A line in Maurice Sendak’s classic – “Where the Wild Things Are” – describes the current situation for the Massachusetts health care reform process: “Let the Wild Rumpus Start!”
Massachusetts is in a wild rumpus of contending forces. It isn’t clear if the rumpus will capsize the reform process, or whether the alliance of government legislature and executive branches, employers, health plans, and citizens, will tame it.
As of this spring, 350,000, or 5.5% of the Massachusetts population is newly insured. This represents approximately half of those who were uninsured at the start of the health care reform process. Approximately half are enrolled in Commonwealth Care, the subsidized program for those who earn less than 300% of the federal poverty guidelines and do not have other insurance options. One quarter have enrolled in employer plans, perhaps triggered by the mandate that individuals must be insured or face a financial penalty. The rest are newly enrolled in Medicaid (18%) or via individually purchased, non-subsidized, coverage (7%).
An excellent New England Journal of Medicine article quotes Jon Kingsdale, the executive director of the Massachusetts Connector Authority, as saying “To maintain public and financial commitment to the new programs, controlling costs is 110% of the challenge for the next several years.” What Kingsdale says for Massachusetts is true for the entire country.
Given the fact that health care reform won’t succeed unless the #1 wild thing – cost – is tamed, it is illuminating to see ambivalence at play in Massachusetts. At the same time that the state is struggling to provide more affordable insurance, it is making decisions that drive costs up! What’s up? Is the state bonkers?
Some months ago the Connector Board – the entity that manages the reform process – decided that “minimum creditable coverage” (the level of insurance required for individuals to meet the mandate), must include prescription coverage. From a health perspective this is obviously the right decision. Meaningful health insurance should provide at least some drug coverage. But from the perspective of cost to the state, the drug benefit is a cost increaser.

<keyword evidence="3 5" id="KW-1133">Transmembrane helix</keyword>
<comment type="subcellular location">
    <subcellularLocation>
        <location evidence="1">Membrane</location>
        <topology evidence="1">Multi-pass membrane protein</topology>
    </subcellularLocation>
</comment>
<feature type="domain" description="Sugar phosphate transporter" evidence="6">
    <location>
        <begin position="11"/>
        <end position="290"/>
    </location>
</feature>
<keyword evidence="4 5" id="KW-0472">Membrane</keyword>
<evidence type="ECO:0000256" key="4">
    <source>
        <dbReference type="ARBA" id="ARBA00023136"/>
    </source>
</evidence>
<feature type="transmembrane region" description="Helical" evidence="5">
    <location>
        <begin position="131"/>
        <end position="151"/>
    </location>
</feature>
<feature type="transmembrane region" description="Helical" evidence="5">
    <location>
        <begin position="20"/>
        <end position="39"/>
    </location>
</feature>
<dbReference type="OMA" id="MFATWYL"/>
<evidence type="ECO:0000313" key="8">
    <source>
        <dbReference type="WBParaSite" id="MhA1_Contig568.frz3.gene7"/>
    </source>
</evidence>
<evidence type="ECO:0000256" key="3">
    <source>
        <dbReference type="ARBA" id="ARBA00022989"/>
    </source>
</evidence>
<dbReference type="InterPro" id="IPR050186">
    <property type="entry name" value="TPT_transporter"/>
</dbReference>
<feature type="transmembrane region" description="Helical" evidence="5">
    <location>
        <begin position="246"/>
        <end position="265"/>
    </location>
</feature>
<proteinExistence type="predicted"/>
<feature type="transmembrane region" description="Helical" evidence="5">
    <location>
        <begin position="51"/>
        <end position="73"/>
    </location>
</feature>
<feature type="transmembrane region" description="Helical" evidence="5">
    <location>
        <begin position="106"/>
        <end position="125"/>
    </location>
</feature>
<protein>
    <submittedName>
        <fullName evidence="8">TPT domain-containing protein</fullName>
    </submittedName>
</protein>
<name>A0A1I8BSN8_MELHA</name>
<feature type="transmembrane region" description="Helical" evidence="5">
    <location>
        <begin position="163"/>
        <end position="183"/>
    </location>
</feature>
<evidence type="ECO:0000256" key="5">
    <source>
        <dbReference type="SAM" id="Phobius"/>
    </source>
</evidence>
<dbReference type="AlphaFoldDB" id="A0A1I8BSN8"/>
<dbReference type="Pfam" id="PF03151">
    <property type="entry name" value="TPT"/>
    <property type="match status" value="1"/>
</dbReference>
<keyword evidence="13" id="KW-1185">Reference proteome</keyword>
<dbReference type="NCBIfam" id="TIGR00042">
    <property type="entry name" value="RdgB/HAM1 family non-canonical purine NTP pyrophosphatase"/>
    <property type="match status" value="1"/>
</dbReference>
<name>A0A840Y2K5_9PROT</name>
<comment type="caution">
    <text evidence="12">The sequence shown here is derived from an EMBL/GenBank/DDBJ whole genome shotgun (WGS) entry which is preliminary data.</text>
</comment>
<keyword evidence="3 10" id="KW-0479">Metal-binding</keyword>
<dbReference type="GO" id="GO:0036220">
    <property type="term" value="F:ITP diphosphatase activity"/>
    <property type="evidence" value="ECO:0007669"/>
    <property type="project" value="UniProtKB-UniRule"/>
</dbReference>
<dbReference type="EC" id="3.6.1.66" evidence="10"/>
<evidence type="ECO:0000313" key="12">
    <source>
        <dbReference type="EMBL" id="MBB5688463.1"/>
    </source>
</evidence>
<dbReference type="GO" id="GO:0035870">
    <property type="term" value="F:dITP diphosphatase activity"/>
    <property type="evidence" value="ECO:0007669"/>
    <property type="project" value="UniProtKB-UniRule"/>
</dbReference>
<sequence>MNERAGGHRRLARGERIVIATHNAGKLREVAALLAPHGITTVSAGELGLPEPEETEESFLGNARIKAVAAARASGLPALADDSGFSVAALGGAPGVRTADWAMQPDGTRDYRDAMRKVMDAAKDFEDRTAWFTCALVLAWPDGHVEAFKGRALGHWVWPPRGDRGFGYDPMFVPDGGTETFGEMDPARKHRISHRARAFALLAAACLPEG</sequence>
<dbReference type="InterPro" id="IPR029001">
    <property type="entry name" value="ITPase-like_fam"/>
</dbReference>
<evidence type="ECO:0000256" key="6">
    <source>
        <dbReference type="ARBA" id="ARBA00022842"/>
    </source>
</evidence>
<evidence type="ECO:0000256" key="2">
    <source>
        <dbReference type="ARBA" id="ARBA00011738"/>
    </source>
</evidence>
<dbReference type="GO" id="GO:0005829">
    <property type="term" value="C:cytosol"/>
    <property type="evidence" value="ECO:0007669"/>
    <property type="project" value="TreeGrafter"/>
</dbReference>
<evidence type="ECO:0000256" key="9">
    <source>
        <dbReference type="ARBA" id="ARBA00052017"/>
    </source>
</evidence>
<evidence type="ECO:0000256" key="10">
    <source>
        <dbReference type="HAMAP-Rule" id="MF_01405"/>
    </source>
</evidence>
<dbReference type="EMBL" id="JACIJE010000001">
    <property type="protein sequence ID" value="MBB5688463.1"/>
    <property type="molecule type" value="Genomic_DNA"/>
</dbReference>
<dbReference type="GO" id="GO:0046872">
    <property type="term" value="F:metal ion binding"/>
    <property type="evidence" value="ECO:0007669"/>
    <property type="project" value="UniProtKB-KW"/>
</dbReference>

And just this week the Massachusetts House overwhelmingly supported a bill that would require insurers to cover virtually all mental health and addictive disorders the same way they cover other medical conditions. From the perspectives of psychiatry, public health, and ethics, this is the correct policy. But as with pharmaceutical coverage, it will drive costs up.
The collision course between insuring everyone, controlling costs, and mandating wider benefits, is a high risk strategy, not an absent-minded inconsistency. Universal coverage and robust health insurance are both important goals. Massachusetts has chosen to embrace both, with the hope that the pressure this creates will energize efforts to contain costs.
From approximately 1980 – 2000, U.S. health policy asked insurers to control costs through selective contracting and utilization management. For a while this approach worked, but the backlash against managed care ultimately shot it down.
Massachusetts is hoping that (a) the population will recognize that (b) it wants universal insurance and broad benefits but that (c) it can’t have both without (d) getting a grip on health care costs and therefore (e) will demand that providers join with other stakeholders to make this happen.
The wild rumpus of cost control in Massachusetts is just starting. Stay tuned to see how it plays out!